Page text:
What’s Going On?
An AirAsia passenger jet with 162 people aboard went missing Sunday morning while flying from Indonesia to Singapore. The crew of the Airbus A320 asked to deviate from its planned route due to weather shortly before losing contact with air traffic control.
The plane had taken off from Surabaya and was supposed to arrive in Singapore at 8:30 am. Reports indicate there were thunderstorms in the area, and the AirAsia crew asked to move from its cruising altitude of 32,000 feet, up to 38,000 feet to avoid a cloud, according to the Wall Street Journal. A few minutes later, the plane disappeared from radar.
What’s Happening Now?
Search and rescue. At 9:30 Sunday morning, planes and ships from Singapore’s air force and navy were offered to the Indonesian National Search and Rescue Agency, including one C130 Hercules, a cargo transport aircraft. Now that the sun has set, the visual search for evidence of the jet has been slowed, but Monday morning, two C130s will take off again. Singapore has also offered two teams of specialists and two sets of underwater locator beacon detectors to help Indonesian authorities with the effort.
One thing that made looking for Malaysia Airlines Flight 370, which disappeared in March, so difficult, was that that plane, a Boeing 777, apparently flew for several hours with its Aircraft Communications Addressing and Reporting System (ACARS) disengaged. The search operation didn’t even focus on one particular body of water for several days.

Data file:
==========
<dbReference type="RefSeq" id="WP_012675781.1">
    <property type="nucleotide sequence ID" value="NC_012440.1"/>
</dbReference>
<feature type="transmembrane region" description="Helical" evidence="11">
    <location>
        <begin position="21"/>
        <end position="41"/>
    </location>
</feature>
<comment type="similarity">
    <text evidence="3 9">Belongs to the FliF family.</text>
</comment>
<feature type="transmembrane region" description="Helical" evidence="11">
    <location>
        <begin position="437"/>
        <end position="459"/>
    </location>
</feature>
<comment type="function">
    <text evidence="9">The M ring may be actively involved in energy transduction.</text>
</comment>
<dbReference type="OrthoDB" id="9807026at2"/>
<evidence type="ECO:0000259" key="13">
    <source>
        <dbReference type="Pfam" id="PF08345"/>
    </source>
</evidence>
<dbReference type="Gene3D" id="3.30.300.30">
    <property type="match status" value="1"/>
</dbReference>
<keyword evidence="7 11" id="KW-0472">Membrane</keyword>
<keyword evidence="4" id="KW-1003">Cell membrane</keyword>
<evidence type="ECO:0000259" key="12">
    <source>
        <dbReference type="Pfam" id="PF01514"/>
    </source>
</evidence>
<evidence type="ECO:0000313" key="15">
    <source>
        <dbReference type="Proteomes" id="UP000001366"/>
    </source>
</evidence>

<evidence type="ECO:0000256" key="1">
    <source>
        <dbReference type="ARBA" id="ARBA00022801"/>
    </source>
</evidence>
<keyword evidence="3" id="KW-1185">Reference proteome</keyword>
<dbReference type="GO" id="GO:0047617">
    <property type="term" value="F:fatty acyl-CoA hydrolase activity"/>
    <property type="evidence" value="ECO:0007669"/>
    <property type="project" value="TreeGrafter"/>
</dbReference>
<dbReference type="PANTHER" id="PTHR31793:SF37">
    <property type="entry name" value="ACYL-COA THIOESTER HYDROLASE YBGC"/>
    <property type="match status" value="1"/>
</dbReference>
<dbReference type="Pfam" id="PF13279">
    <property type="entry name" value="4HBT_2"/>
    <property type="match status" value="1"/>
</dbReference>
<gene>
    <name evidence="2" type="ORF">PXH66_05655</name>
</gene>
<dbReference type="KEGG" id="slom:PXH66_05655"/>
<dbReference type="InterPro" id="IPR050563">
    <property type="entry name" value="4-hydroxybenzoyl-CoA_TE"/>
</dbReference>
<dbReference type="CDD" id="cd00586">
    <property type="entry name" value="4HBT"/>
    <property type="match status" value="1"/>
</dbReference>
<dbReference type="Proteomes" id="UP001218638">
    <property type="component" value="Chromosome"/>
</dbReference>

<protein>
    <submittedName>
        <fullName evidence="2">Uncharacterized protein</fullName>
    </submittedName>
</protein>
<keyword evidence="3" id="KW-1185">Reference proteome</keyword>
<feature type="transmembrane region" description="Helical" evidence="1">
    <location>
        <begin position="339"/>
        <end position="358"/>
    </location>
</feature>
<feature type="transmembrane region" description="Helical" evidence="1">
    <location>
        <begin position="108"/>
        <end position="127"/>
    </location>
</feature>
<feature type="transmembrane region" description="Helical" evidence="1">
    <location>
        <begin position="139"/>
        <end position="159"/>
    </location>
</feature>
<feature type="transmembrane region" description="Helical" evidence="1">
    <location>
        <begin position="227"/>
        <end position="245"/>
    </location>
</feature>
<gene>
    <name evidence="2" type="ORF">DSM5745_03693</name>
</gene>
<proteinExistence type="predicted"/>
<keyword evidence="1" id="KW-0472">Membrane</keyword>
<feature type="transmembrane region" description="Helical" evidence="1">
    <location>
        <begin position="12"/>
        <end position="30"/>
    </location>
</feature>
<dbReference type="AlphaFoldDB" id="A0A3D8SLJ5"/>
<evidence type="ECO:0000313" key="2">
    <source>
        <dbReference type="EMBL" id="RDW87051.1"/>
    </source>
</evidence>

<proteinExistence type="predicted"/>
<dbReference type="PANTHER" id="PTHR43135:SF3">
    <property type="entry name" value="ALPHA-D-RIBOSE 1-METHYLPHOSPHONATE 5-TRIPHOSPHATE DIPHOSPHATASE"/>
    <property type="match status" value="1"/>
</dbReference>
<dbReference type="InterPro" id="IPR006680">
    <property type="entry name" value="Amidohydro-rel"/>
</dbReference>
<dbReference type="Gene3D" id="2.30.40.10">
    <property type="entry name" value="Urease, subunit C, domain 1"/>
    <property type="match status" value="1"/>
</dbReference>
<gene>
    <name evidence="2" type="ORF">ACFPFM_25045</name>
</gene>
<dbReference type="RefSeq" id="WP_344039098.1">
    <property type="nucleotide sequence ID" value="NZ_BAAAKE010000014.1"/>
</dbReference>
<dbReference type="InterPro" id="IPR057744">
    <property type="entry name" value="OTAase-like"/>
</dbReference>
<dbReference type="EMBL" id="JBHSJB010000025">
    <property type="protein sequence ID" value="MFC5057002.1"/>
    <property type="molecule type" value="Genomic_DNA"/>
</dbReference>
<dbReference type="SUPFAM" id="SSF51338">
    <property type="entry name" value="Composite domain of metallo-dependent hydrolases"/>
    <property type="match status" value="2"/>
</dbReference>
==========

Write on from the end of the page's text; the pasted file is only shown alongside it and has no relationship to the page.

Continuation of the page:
The AirAsia plane’s last location was over a well-trafficked shipping route, and over the relatively narrow Java Sea between the islands of Malaysia and Indonesia. That should make finding the plane, or debris from a possible crash, easier. “But still, the ocean is awfully big,” former NTSB director Peter Goelz told CNN.
AirAsia, which has changed its logo color from red to grey on its website, has set up an emergency hotline for families and friends of those on board, and a “Relatives Holding Area” at Singapore’s Changi Airport. The Civil Aviation Authority of Singapore has provided counselors for all next-of-kin at the airport, and is arranging local accommodation and travel to Singapore from Indonesia for passenger relatives.
The investigation will, by default, be run by Indonesia, where the missing plane is registered. The US National Transportation Safety Board (NTSB) could be invited to participate, and France’s Bureau of Enquiry and Analysis for Civil Aviation Safety may play a role, since one crew member is French.
Whether or not there are survivors, finding the plane’s two black boxes will be crucial to figuring out exactly what went wrong. The flight data recorder and cockpit voice recorder will have information on a wide variety of aircraft parameters, and what was happening in the cockpit in the final two hours of flight.